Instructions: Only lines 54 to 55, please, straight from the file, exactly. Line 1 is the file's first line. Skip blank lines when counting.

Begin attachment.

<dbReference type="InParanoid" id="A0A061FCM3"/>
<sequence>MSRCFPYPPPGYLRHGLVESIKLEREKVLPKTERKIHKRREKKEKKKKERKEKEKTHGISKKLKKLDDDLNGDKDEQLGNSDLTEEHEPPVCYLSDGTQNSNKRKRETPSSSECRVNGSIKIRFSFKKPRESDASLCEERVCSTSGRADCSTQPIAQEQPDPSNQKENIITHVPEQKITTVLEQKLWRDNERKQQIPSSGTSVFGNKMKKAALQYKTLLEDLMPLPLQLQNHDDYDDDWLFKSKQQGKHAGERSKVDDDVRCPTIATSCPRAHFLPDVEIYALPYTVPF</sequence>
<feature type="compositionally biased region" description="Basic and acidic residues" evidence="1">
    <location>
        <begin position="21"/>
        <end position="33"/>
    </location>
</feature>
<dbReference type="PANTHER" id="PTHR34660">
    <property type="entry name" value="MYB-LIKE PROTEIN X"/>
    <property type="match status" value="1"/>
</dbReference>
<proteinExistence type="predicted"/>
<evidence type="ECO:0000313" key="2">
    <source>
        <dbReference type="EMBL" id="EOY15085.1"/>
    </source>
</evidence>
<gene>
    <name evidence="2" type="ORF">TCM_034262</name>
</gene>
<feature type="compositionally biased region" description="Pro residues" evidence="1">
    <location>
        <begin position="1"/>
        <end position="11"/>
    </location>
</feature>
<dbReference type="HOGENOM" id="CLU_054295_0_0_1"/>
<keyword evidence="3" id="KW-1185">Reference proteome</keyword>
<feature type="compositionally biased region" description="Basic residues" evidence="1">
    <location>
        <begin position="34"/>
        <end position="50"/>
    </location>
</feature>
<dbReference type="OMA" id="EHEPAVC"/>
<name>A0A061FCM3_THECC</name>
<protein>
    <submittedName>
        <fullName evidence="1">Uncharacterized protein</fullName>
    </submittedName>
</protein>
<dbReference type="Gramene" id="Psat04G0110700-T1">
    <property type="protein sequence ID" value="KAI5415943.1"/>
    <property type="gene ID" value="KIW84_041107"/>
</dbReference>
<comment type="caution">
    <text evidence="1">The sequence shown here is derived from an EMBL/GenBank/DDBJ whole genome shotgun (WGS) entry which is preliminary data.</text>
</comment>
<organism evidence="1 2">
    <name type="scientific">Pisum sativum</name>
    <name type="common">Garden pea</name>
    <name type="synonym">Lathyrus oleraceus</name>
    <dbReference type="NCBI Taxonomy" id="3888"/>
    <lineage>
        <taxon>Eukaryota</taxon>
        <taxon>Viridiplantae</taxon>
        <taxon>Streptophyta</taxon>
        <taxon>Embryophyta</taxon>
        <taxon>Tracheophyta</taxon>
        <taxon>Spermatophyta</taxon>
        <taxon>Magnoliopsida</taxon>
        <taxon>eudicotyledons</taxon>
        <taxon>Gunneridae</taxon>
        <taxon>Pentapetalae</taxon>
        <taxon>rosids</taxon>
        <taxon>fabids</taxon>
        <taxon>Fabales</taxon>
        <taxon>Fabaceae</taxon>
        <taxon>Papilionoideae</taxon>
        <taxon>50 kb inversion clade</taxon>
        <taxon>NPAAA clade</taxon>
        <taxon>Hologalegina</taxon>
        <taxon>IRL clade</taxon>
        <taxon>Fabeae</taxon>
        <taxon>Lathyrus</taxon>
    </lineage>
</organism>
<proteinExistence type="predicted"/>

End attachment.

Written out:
    <dbReference type="NCBI Taxonomy" id="3888"/>
    <lineage>